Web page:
Some fans maybe. Tom Henke was an awfully popular player on that team, and had been going back to 1985. I doubt there were too many itching to see him go, even if Ward was better by 1992. I found it disappointing when all of those guys from the mid-80s started leaving, even the ones who were no longer any good (Barfield and Moseby come to mind). It was at least nice to have Henke and Key (and Stieb to some extent -- was that all?) still around for the first championship.
John Northey - Thursday, June 12 2014 @ 08:38 AM EDT (#288294) #
Well, in 1993 the Jays had the highest payroll in baseball history (to that point).  The need to save a few dollars was starting to hit even with a sold out stadium and high TV ratings.

The Jays did a few dumb moves - signing Dave Stewart to a big 2 year contract (ages 36/37, declining core numbers) instead of Jimmy Key to a 4 year (ages 32-35, coming off a 115 ERA+ with a 139 the year before).  Jack Morris was being paid the highest ever for a starting pitcher in 92/93, Joe Carter got a big raise in 93 due to RBI's, etc.  It still gave them a 2nd WS but the choices to dump Jimmy Key and Tom Henke seem bad in retrospect but the funny thing is we all knew those were coming at the time (every person I knew expected it).  Losing Manny Lee was a good move, exchanging Winfield for Molitor was fantastic and amazing (Winfield was a superstar here in '92). Dumping David Wells was weird (all about the attitude).  Losing Kelly Gruber was also good, although it was almost all due to macho reasons (the feeling he was a china doll, then finding out years later he actually was seriously hurt and playing through amazing pain).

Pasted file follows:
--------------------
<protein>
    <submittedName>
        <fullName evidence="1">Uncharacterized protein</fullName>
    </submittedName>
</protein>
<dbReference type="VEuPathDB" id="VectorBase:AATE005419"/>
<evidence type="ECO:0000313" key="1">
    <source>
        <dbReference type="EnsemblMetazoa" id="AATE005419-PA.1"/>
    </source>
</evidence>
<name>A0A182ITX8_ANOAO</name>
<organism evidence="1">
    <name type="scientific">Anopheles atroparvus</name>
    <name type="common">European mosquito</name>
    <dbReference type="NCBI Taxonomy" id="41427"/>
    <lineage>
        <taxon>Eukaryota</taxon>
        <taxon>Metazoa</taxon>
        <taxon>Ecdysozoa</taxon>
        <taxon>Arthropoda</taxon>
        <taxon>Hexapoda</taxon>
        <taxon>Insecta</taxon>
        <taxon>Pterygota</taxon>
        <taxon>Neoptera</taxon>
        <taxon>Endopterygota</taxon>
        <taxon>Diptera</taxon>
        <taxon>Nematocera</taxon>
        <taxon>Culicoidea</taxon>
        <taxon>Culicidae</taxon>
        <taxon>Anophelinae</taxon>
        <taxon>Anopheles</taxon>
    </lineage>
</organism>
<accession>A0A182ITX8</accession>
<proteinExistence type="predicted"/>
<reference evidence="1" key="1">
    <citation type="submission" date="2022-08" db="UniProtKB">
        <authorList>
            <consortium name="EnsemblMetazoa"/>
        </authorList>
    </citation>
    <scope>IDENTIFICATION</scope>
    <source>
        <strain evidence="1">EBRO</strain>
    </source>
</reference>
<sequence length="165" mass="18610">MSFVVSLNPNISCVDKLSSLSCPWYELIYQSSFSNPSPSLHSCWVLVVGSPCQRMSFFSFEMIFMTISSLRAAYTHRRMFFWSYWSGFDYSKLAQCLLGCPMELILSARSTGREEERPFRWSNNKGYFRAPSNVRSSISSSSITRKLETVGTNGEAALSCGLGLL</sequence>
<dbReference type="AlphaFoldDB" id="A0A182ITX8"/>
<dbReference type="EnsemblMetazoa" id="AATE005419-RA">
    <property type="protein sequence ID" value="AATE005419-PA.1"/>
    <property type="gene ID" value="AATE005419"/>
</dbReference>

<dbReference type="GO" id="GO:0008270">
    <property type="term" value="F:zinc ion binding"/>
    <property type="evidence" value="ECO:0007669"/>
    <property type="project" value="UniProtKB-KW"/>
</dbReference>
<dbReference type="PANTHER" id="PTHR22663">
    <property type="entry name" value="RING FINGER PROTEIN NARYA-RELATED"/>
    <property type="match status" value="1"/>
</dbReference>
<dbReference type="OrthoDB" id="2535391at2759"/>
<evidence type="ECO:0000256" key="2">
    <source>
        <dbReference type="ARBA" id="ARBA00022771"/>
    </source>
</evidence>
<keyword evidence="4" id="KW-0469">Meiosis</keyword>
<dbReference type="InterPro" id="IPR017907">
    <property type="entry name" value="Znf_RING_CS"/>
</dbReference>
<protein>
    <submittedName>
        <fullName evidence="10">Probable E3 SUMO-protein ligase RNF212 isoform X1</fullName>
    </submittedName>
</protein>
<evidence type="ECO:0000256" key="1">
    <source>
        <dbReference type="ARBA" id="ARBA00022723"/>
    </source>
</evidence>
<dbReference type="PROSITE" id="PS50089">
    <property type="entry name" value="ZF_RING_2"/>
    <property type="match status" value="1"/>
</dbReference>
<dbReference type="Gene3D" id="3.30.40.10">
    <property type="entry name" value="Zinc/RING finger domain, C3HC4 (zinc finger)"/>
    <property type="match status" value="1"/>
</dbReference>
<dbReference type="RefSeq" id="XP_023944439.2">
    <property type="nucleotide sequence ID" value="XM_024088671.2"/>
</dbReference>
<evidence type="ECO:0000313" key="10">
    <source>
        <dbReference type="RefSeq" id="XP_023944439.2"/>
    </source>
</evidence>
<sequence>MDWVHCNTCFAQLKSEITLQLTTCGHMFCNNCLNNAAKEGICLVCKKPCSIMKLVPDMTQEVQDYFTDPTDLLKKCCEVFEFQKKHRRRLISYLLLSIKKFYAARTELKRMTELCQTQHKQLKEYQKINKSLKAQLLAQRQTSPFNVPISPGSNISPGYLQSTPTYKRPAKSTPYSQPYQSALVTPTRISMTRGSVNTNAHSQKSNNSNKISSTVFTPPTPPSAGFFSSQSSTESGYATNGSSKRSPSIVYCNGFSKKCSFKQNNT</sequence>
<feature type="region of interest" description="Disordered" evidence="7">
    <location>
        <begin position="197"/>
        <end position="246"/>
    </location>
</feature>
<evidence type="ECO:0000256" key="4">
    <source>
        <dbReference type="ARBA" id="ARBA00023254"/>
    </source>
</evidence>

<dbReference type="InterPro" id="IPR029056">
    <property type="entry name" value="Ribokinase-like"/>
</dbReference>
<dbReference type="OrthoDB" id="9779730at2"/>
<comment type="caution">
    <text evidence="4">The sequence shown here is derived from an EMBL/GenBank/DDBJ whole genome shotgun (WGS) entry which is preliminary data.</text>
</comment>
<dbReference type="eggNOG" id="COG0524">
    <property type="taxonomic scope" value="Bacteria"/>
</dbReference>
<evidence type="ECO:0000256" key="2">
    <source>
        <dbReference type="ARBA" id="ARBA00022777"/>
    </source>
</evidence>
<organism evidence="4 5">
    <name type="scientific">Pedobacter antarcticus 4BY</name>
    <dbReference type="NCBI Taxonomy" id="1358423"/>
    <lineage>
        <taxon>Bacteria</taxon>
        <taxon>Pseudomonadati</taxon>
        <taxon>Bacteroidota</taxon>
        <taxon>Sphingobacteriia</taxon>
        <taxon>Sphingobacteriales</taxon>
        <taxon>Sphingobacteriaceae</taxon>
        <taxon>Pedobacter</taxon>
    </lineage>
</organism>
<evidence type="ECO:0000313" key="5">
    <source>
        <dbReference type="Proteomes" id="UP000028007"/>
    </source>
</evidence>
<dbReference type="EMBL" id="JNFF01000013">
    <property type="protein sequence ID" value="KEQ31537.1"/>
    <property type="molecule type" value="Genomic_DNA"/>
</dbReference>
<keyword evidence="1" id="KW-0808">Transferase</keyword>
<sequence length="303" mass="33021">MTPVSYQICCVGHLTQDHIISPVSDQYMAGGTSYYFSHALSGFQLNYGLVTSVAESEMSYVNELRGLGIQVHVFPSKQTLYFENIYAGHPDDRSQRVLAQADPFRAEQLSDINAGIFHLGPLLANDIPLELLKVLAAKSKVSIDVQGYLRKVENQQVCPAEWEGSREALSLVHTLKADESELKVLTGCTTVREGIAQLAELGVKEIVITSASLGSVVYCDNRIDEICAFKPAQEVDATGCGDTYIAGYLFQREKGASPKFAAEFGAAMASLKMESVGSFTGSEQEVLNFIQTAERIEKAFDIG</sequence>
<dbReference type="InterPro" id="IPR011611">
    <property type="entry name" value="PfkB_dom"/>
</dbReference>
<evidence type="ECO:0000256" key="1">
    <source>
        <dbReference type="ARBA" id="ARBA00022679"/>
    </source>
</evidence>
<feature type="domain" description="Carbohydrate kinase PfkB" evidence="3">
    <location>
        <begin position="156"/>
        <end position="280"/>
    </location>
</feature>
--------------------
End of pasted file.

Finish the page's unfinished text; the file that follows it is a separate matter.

In the end what mattered most was a second WS title, amazing final moment, and some joy to get us through the strike and hard times that came right after.  Sure beats what the Expos fans got (great team in 94, lost out due to strike, then lost players fast after).
uglyone - Thursday, June 12 2014 @ 12:03 PM EDT (#288315) #
It's actually interesting looking back at those WS rosters and seeing all the holes in them. Maybe we forget that you don't need anything near a perfect roster to win it all. Or maybe everything changed when nyy and bos started fielding billion dollar rosters.
jerjapan - Thursday, June 12 2014 @ 01:20 PM EDT (#288317) #
I loved Kelly Gruber back in the day. I actually ran into him at a party in Halifax last summer - looks the same, minus the mullet. Seems like a good guy, glad to hear that the story he was a softie has been discredited.
GregH - Tuesday, June 17 2014 @ 02:49 PM EDT (#288552) #
I also loved the 2003 Season. It was the first one that my sons (then 8 and 7) were able to go to a lot of games and really enjoy them - we went to about 23 that year. They were playing baseball themselves by then and understood things much better than before. In those days they were happy to sit in the 500s, just left of home plate.
The Reed Johnson lead off and walk off home runs came, I believe, in the Fathers Day game against the Cubs. We were there, sitting in the sun in the 500s. One of my favourite Fathers Day memories.
And Greg Myers! He hit an in-the-park home run that year that we saw. The other players set up an oxygen tank at his locker afterward. We met Myers at one of the car dealership promotions that the Jays used to do in those days, on the same weekend that the infamous "White Jays" article was published in the Toronto Star. Myers was furious about it.
Ah, memories! Maybe we will all have some new ones after this season.